It is not uncommon for the paintwork of old radiators to yellow over the years and become increasingly unsightly. There are various reasons for using a special spray gun instead of a brush or paint roller when applying a new layer of paint. Here, too, there are a few things to consider for a good result.
Nothing works without the right preparation
While modern radiators are usually powder-coated on the surfaces, the paint on older radiators can puff up or peel off unsightly over the years. In such a case, a trained eye should first assess whether there is a strong rust perforation. If some areas are actually already heavily rusted through, a new paint job would in a sense only whitewash this problem. The consequence can at some point be water damage from a leaky radiator.
If everything is still in order with the basic substance of the radiator, the old layer of paint must first be removed. A drill (€ 48.00 at Amazon *) with a special grinding attachment can be used for this. You can also sand the radiator by hand. We recommend using 200 grit sandpaper.
Note that valves, screw connections and similar parts should be masked with painter's tape before applying the paint. In many cases the thermostat can be unscrewed. However, this then also leads to the heating of the radiator. Therefore, ideally, you should paint the radiator outside of the heating season. However, you can also use adhesive tape stuck crosswise as a blind plug to press in the pin of the stuffing box. This stops the flow of water and keeps the radiator cold.
The selection of suitable equipment and paints
Compared to applying paint with a brush or roller, spray application offers various advantages:
- absolutely even color distribution
- no traces of brush hair
- the varnish can be applied thinner
- the job can be done much faster
- hard-to-reach areas can be painted more easily
The thinner application of paint is a very important argument, as too thick a layer of paint can reduce the efficiency of the central heating. You don't necessarily have to buy an expensive airbrush system with a compressor and airbrush gun to repaint your radiators. There are now spray guns especially for do-it-yourselfers that can do without an external compressor. In such fine spray systems, the paint is sprayed either by means of a vibrating armature motor or by the air ejected from a turbine (as in a vacuum cleaner).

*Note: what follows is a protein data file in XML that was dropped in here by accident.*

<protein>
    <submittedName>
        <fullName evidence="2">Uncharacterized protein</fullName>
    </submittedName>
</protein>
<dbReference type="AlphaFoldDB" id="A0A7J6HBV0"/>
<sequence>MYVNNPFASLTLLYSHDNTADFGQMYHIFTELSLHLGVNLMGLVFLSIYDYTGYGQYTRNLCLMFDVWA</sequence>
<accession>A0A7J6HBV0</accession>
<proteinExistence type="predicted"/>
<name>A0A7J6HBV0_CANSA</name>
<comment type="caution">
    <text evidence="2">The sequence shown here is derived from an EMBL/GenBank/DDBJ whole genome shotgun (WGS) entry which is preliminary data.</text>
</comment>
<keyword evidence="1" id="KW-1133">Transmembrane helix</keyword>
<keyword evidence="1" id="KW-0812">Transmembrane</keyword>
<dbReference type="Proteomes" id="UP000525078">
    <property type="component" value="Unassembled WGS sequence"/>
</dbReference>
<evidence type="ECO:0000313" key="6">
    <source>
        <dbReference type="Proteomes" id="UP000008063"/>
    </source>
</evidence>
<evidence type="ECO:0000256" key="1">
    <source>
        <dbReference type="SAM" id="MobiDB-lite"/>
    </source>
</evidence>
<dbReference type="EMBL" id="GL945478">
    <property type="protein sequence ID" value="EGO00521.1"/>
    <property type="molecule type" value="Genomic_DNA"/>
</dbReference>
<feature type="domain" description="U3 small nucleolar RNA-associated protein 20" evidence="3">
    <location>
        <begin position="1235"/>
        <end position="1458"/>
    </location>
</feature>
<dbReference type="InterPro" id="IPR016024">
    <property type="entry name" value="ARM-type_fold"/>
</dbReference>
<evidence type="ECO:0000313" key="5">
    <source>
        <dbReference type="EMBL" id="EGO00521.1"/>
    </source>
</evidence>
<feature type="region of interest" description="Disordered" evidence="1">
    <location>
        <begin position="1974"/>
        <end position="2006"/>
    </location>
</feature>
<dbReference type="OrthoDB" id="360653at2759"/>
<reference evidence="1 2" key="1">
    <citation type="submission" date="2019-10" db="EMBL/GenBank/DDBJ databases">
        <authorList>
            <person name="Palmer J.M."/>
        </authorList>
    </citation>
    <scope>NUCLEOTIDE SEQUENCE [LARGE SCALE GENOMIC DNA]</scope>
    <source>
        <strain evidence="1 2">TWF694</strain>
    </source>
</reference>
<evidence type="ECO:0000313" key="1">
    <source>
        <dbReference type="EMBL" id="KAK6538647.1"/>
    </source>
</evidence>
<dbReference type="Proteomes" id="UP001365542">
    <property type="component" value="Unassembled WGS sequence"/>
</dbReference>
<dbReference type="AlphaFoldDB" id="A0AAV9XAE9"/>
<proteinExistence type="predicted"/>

It may be that you first have to dilute the radiator paints specially made for this purpose for use with the spray gun. But you can also use heat-resistant, water-based acrylic varnishes, which are very easy to dilute with water. These also do not yellow as strongly as synthetic resin paints at higher temperatures.
Important basics for handling the spray gun
Before painting your radiator, you should first test spray it on a piece of paper, cardboard or wood to check that it is working properly and the consistency of the paint. Move the spray gun in even paths with a distance of about 20 to 30 cm from the surface to be treated. Do not stay in one place for too long, otherwise the layer of paint will be too thick at this point.
After work, you should spray the spray gun through with water or a suitable solvent. In this way, you can maintain their functionality by removing paint residues from the fine components. You can of course also use the device to paint other surfaces such as doors.
When working with a spray gun, regardless of the type of paints and varnishes used, you should always ensure that your health is protected with a respirator and suitable protective clothing.